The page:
in the world. They have many things to teach us as people. We are honored by

them when they give up their lives so we may use their bodies as food for our

people. We see them near our homes and in the deep forests. We are glad they

are still here and we hope that it will always be so.

Now our minds are one

 

We now turn our thoughts to the Trees. The Earth has many families of Trees who

have their own instructions and uses. Some provide us with shelter and shade,

others with fruit, beauty and other useful things. Many people of the world use a

Tree as a symbol of peace and strength. With one mind, we greet and thank the

Tree life.

Now our minds are one.

 

We put our minds together as one and thank all the Birds who move and fly about

over our heads. The Creator gave them beautiful songs. Each day they remind us

to enjoy and appreciate life. The Eagle was chosen to be their leader. To all the

Birds‐from the smallest to the largest‐we send our joyful greetings and thanks.

Now our minds are one.

 

We are all thankful to the powers we know as the Four Winds. We hear their

voices in the moving air as they refresh us and purify the air we breathe. They

help us to bring the change of seasons. From the four directions they come,

bringing us messages and giving us strength. With one mind, we send our

greetings and thanks to the Four Winds.

Now our minds are one.

 

Certainly, it is possible to be grateful alone. But there are certain depths of feeling that we need community in order to reach, or sustain. Privately, we may be full of thanks and appreciation, but such feelings are not meant to be kept private. To be fully expressed, they need to be shared.

 

Now we turn to the west where our grandfathers, the Thunder Beings, live. With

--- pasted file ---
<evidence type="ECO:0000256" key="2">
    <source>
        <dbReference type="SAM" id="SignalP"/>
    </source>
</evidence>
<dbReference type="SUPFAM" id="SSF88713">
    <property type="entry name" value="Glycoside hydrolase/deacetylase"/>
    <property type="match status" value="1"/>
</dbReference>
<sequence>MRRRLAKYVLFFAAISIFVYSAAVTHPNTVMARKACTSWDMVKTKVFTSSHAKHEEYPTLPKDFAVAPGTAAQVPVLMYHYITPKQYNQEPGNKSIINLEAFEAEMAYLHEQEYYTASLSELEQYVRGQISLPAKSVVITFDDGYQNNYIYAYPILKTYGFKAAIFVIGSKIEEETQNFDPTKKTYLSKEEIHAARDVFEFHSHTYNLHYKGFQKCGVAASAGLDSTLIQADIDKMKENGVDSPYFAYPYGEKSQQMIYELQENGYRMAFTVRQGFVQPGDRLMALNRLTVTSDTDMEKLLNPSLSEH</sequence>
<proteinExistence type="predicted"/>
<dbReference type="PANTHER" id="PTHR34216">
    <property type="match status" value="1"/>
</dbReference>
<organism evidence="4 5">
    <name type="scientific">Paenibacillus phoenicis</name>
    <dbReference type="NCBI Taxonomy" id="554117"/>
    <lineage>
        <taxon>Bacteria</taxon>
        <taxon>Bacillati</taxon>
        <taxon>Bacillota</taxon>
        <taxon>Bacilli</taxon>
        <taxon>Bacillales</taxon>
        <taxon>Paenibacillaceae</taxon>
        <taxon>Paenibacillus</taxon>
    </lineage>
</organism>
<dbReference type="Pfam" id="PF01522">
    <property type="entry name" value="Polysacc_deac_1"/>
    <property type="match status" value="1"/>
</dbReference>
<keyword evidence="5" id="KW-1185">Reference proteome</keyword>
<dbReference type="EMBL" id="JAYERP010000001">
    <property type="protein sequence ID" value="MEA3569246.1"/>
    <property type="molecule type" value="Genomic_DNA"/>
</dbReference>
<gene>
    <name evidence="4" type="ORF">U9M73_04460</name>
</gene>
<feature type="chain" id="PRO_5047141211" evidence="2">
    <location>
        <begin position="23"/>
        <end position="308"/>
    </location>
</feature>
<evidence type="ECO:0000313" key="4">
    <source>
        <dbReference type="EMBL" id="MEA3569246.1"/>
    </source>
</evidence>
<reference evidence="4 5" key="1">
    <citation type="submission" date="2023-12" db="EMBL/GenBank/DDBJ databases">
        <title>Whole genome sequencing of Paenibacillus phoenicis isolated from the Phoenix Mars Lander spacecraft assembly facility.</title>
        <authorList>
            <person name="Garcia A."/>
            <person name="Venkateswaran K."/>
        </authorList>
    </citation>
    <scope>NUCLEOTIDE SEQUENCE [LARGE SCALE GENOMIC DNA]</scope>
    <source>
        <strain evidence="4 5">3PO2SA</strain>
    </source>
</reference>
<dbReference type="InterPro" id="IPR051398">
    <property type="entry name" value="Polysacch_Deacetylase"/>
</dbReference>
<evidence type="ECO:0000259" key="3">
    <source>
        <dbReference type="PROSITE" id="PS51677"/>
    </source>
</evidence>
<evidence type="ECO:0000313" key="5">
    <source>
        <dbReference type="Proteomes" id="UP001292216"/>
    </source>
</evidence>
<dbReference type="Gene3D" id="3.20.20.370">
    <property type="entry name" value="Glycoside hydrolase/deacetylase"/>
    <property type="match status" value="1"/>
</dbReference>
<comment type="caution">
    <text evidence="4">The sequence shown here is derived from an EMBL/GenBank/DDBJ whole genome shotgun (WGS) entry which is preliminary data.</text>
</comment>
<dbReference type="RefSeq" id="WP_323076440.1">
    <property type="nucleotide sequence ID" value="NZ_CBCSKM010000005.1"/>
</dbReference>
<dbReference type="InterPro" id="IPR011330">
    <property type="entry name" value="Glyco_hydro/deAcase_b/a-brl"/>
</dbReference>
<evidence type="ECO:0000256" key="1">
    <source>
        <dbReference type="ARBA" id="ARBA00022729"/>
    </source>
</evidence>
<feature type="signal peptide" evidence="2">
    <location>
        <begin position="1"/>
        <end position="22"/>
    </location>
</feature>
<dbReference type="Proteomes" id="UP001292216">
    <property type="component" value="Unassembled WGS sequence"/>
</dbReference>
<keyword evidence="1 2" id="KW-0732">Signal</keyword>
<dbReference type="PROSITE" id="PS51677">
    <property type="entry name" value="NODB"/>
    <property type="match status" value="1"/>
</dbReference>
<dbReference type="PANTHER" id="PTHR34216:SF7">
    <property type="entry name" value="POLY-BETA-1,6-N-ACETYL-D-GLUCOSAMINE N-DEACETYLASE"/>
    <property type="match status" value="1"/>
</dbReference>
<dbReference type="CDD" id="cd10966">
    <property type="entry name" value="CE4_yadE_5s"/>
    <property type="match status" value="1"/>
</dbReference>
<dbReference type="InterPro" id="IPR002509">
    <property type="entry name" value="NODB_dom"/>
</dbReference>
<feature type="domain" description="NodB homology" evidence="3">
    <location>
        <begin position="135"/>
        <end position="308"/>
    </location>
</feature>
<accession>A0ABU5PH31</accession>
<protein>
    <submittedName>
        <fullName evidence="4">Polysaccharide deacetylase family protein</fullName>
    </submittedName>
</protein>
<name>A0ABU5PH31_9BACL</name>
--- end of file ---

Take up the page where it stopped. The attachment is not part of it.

lightning and thundering voices, they bring with them the water that renews life.

We are thankful that they keep those evil things made by Okwiseres

underground. We bring our minds together as one to send greetings and thanks

to our Grandfathers, the Thunderers.

Now our minds are one.

 

We now send greetings and thanks to our eldest Brother, the Sun. Each day

without fail he travels the sky from east to west, bringing the light of a new day.

He is the source of all the fires of life. With one mind, we send greetings and

thanks to our Brother, the Sun.

Now our minds are one.

 

We put our minds together to give thanks to our oldest Grandmother, the Moon,

who lights the night‐time sky. She is the leader of woman all over the world, and

she governs the movement of the ocean tides. By her changing face we measure

time, and it is the Moon who watches over the arrival of children here on Earth.

With one mind, we send greetings and thanks to our Grandmother, the Moon.

Now our minds are one.

 

We give thanks to the Stars who are spread across the sky like jewelry. We see